A few weeks ago, I fell to pieces. As cliché as that sounds, it is really the only clear-cut way to describe how it felt when my soul quickly began to plummet, bottoming out in a valley deeper than I knew existed, leaving my body behind as the only salvageable wreckage. I had become a shell of my former self. A weeping, emotional, blubbering mess.
I have dealt with varying intensities of both anxiety and depression since I was a teenager. In high school, I chalked up my bouts of depression to hormones, the everyday heartaches of young love or backstabbing friendship drama — all the makings of typical teenage angst which commonly grow into feelings of insurmountable sadness.
I was 17 the first and only time I sat down in a therapist’s office. I was actively grieving the death of a childhood friend, when the soft-spoken woman sitting across from me asked me who I confide in about the emotions I had been feeling. Staring at her blankly, I replied, “No one.” She explained the destructive nature of not having a solid support system when trekking the grounds of depression. She implored me to allow others in, in order to free myself. Knowing she was right, but not at the maturity level conducive to receiving helpful feedback, I walked out of her office and never returned. But over a decade later, her advice still stuck with me.
Which is why last month, after trying and failing to keep myself together while in the grips of depression, I opened up to my loved ones. For the first time in my life, I explained to my husband how every little daily task had begun to feel unbearable. I called my mom and confided how scared I was that this me was the new me, and I would never make it out of this fog. I reached out to my best friend and cried on the phone to her for hours. And you know what happened? My support system showed up. They were there to hold me up when I could no longer lift myself, and ultimately helped me begin to navigate out of the depression I had sunk into.
If you love someone who struggles with anxiety or depression, keep these things in mind when they come to you for support.
1. Know that it took a lot of courage for us to speak up.
If we come to you for help, keep in mind that we have most likely been suffering silently for a long time. We have kept our depression concealed because of our fear of social stigmas on mental health, our pride, unfounded embarrassment, or scared uncertainty. Accept us with open arms and be ready to listen.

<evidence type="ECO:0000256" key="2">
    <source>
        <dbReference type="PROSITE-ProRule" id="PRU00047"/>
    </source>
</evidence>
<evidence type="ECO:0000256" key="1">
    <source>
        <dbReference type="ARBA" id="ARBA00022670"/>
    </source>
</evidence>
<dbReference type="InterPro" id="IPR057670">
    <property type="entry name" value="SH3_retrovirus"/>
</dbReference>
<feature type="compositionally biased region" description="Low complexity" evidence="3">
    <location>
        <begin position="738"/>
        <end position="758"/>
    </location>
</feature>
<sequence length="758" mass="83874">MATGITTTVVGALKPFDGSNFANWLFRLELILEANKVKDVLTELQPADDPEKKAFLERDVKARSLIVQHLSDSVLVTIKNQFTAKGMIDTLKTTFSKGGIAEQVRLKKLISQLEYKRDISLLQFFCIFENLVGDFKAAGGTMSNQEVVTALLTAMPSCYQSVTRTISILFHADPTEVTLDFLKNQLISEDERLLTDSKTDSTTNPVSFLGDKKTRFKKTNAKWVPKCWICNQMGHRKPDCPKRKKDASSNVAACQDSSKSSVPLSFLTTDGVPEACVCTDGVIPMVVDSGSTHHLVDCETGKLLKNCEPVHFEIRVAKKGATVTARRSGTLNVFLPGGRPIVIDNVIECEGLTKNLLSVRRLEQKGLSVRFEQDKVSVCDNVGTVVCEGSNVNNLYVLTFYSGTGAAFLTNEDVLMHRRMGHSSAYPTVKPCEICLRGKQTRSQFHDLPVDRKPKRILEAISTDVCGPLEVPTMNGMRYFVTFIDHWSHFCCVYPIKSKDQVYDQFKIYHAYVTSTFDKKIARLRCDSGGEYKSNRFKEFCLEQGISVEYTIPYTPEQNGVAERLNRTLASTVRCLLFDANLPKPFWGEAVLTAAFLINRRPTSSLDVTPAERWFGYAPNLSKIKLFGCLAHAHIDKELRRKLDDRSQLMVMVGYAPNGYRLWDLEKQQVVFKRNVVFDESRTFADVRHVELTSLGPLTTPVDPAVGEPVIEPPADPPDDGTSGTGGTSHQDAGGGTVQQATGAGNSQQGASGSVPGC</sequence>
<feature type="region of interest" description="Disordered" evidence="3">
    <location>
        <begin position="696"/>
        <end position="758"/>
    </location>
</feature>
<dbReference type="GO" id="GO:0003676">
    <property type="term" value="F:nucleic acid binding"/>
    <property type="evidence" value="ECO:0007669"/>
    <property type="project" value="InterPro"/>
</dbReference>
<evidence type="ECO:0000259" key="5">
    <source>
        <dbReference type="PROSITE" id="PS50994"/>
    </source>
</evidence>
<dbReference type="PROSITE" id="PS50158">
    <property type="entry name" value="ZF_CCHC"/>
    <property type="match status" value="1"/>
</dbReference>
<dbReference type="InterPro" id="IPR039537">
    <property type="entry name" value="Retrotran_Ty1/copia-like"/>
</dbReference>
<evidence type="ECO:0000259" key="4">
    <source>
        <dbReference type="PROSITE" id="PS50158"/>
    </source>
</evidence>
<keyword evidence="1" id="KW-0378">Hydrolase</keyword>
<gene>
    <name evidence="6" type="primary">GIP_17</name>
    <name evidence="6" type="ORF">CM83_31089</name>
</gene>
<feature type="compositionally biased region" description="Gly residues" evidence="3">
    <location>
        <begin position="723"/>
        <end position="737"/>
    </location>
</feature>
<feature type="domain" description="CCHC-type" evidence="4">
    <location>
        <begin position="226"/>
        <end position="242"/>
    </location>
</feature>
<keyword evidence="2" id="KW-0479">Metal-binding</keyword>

2. Do not try to fix us.
Believe me, if it were that easy, we would have already fixed ourselves. A common misperception of depression is that a sufferer just needs to “make themselves happy.” While maintaining a routine, taking a shower, going on a long walk, journaling, or practicing yoga are all helpful tips to improving one’s mood, refrain from offering this kind of advice. In the depths of depression, simply getting out of bed in the morning can feel like a marathon. Suggesting these daunting tasks to someone when they are at their lowest can make them feel inadequate and have the reverse affects.
3. Offer to assist them with a daily task.
Offer to make them dinner, or do a few loads of laundry. When they decline — do it anyway. When in the midst of depression, everyday chores can feel unconquerable, but asking for help can be just as difficult. Don’t make them ask. If you don’t know how to help, simply show up on their doorstep with nothing but a hug and love to offer. Often times, your support is the biggest asset you have to give.
4. Our guilt can eat us alive.
Guilt is one of the most common emotions that pair up with depression and anxiety. We feel guilty that we feel the way we do, that it affects our loved ones, or that we are not our normal selves. We literally beat ourselves up daily for not being able to “snap out of it.” So be patient with us. Try not to rush us in our healing. Be compassionate and understanding. Remind us that we are doing nothing wrong, we are not to blame. Mental health requires the same attention as any other sickness or ailment — don’t let us forget it.
This is the most important piece of advice I have to offer. Be a sounding board. Allow us to talk out our emotions with no judgment and limited input. Let our feelings be heard and validated. Sometimes being able to verbalize our emotions is the first step to healing and puts our feelings into a more easily understood and maintainable perspective.
Anxiety and depression affect millions of people and they manifest in different ways for each sufferer. Check on your loved ones, send that “thinking of you” text, smile at a stranger, thank your support system. Simple acts of kindness can be a defining moment to someone silently suffering. And if you are one of the millions afflicted with depression or anxiety, reach out for help. There is no shame in accepting and taking accountability for your mental health.
Take a look around, there is plenty of joy in this wild, messed up, chaotic, beautiful world — sometimes you just need some help finding it.